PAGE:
| I have been trying to use the Unix sort function to sort files which
| contain upper-ASCII characters (i.e. ASCII code > 127) on a machine with
| locale, language and charset set to US English. Lower-ASCII characters
| and some upper-ASCII characters sort fine, but some upper-ASCII
| characters (specifically some non-alphanumeric ones) are left in
| semi-random order.
| How should the relevant environmental variables be set to permit sorting
| files in straight ASCII order?
A typical Unix manual will tel you that "lines are ordered according to the
collating sequence of the current locale".
A locale is defined by a langage AND a charset. For example on my Unix box,
I have :
Each locale defines its own collating sequence (and a lot of other things).
A collating sequence defines how one or groups of character code elements
If we suppose that you select a locale which associates en_US (for american
english language lexical collating sequence) with a charset containing codes above
127, the question is "What collating sequence interpretation, the person who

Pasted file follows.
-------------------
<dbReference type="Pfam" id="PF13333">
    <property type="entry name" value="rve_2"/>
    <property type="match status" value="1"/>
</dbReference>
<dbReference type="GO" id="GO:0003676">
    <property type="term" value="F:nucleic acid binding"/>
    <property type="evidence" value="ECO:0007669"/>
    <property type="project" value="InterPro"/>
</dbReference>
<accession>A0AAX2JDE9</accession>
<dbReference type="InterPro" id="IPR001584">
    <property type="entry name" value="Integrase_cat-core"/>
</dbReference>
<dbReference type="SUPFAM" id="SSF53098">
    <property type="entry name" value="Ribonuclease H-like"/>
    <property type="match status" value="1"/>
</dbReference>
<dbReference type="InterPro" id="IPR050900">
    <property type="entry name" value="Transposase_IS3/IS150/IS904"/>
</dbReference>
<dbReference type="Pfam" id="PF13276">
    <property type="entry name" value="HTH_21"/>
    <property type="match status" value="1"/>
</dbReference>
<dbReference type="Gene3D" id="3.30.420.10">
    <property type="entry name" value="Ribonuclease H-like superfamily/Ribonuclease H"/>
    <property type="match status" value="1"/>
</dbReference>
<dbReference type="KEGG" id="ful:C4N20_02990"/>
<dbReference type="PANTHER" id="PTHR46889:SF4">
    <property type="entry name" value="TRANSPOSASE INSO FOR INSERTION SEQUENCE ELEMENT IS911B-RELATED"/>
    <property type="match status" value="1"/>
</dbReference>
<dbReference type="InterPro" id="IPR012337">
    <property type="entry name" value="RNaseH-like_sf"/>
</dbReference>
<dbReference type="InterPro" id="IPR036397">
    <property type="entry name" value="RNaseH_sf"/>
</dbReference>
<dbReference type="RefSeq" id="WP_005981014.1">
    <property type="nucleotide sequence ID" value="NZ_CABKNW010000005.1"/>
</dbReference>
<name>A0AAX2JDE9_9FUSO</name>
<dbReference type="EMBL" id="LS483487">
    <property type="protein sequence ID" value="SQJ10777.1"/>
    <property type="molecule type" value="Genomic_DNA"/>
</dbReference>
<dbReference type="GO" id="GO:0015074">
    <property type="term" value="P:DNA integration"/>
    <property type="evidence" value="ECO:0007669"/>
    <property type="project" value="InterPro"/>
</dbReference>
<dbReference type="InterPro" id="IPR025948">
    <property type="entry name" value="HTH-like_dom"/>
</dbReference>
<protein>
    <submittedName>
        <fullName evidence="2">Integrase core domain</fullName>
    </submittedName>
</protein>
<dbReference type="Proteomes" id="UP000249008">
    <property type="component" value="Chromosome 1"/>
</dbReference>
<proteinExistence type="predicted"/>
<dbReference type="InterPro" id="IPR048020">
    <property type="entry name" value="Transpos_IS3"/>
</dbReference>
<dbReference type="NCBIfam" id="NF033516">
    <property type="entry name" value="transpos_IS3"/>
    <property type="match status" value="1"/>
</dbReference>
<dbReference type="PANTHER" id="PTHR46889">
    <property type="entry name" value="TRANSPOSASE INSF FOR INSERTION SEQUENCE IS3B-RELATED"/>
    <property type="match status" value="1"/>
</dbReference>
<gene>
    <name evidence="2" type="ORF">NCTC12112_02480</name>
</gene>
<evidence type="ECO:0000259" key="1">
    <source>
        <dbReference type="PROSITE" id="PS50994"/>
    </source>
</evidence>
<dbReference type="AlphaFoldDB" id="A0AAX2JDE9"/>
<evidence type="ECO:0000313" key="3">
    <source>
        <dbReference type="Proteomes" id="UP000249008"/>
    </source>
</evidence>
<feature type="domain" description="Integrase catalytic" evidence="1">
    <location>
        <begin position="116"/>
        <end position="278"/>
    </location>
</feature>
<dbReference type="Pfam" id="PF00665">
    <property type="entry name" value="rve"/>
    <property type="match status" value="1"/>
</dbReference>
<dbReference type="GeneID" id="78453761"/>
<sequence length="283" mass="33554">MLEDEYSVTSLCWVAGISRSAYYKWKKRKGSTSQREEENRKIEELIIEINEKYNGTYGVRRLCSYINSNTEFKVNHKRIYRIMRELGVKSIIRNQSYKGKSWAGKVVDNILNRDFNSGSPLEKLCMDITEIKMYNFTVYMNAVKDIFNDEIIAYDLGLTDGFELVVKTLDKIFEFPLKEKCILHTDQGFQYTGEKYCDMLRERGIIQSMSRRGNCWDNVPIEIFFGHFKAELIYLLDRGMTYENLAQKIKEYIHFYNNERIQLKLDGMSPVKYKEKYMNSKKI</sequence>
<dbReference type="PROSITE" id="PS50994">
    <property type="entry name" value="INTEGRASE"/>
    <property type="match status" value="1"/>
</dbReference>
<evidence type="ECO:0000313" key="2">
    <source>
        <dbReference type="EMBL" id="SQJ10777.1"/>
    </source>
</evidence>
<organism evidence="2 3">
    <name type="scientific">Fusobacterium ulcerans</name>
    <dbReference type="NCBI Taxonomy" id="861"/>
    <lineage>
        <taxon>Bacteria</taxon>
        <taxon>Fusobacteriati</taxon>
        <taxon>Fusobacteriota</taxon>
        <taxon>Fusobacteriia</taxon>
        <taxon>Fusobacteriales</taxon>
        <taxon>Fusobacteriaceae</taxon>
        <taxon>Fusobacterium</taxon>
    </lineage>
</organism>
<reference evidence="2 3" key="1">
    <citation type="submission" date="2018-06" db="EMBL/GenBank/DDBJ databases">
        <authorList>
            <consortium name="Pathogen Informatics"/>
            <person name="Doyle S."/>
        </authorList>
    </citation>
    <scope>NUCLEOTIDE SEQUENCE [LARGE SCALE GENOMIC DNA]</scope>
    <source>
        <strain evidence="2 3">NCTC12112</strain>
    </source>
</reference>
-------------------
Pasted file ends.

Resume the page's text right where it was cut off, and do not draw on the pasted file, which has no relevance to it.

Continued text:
designed the locale has given to character codes above 127 ?"
Said differently "what collating sequence meaning has he given to characters
USUALLY not used in a specific language" ?
There are several answers to this question. One could be that no specific
collating sequence order has been defined for codes above 127 for the
en_US.* locale, which looks like what you have on your Unix box. The result
is that the order depends on the initial orderings and on the sort algorithm used
(usually quicksort). You should verify the locale definition on your Unix box.
I propose four solutions :
- buy a Unix where locale design and definition is precisely documented (I don't know any)
and pray for a coherent locale definition for codes above 127 in en_US ;
- use a locale from another language than en_US which USES the character codes
above 127 you use AND don't use different collating sequence than english.
For example fr_FR uses characters up to 255 in the ISO-Latin1 charset ;
- design your own locale : any Unix should help you to do so ;
- use a sort implementation that don't use any locale library and knows to deal
with your charset (8bit, 16bit, etc).
Serge Heiden, firstname.lastname@example.org, https://weblex.ens-lsh.fr
ENS-LSH/CNRS - ICAR UMR5191, Institut de Linguistique Franšaise
15, parvis RenÚ Descartes 69342 Lyon BP7000 Cedex 07, tÚl. +33 4 37 37 63 12, fax. +33 4 37 37 62 65
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